Vinnette Justine Carroll was the first African-American woman to direct on Broadway, and so far the only African-American woman to be nominated for a Tony Award in Direction. Born in 1922, Carroll moved with her family to Jamaica at a young age, spending much of her life there. Encouraged by her father to pursue medicine, she received an MA in Psychology from New York University, and completed doctoral work at Columbia. In 1948 Carroll dropped her Psychology profession to pursue a career in theater, studying with Lee Stasberg and Stella Adler.
Carroll made her Broadway debut in 1957, and continued to work regularly thereafter. She founded the Urban Arts Corps in 1967 to support minority participation in the theatrical arts. In 1972 Carroll directed Don’t Bother Me, I Can’t Cope, a gospel revue of her own creation, becoming the first black woman to direct on Broadway. The production garnered 4 Tony Award nominations, including direction; making her the only black woman to be nominated for the award. Carroll passed away in 2002 at the age of 80, but her legacy as a trailblazer for women of color in the arts lives on.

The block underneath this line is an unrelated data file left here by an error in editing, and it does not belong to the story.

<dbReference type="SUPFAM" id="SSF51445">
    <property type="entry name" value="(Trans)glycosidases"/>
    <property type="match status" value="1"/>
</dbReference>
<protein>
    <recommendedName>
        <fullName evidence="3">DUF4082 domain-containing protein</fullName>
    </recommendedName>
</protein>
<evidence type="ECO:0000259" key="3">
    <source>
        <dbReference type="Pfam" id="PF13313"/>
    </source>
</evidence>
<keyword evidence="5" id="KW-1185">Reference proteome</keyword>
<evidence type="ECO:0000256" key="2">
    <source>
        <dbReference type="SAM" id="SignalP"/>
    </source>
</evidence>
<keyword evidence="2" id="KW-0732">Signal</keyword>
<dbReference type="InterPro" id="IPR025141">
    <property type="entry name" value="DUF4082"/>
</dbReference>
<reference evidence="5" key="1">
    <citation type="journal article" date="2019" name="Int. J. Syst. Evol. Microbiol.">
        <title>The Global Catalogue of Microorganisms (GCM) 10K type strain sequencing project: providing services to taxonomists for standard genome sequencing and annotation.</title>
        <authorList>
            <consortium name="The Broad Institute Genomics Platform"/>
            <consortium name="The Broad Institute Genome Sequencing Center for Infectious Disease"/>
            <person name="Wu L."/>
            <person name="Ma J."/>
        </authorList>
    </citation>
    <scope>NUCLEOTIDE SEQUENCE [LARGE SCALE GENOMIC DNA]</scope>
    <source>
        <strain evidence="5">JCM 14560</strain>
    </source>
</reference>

–Post by Stephen Eckert, Tulane University Student
1 comment in this article
February 9, 2012 pm29 13:51
The lyrics of Don’t Bother Me, I Can’t Cope are tattooed onto my soul. I was too young to see the musical on Broadway but the album spun daily on our family record player and was my introduction to music as well as to political action and justice.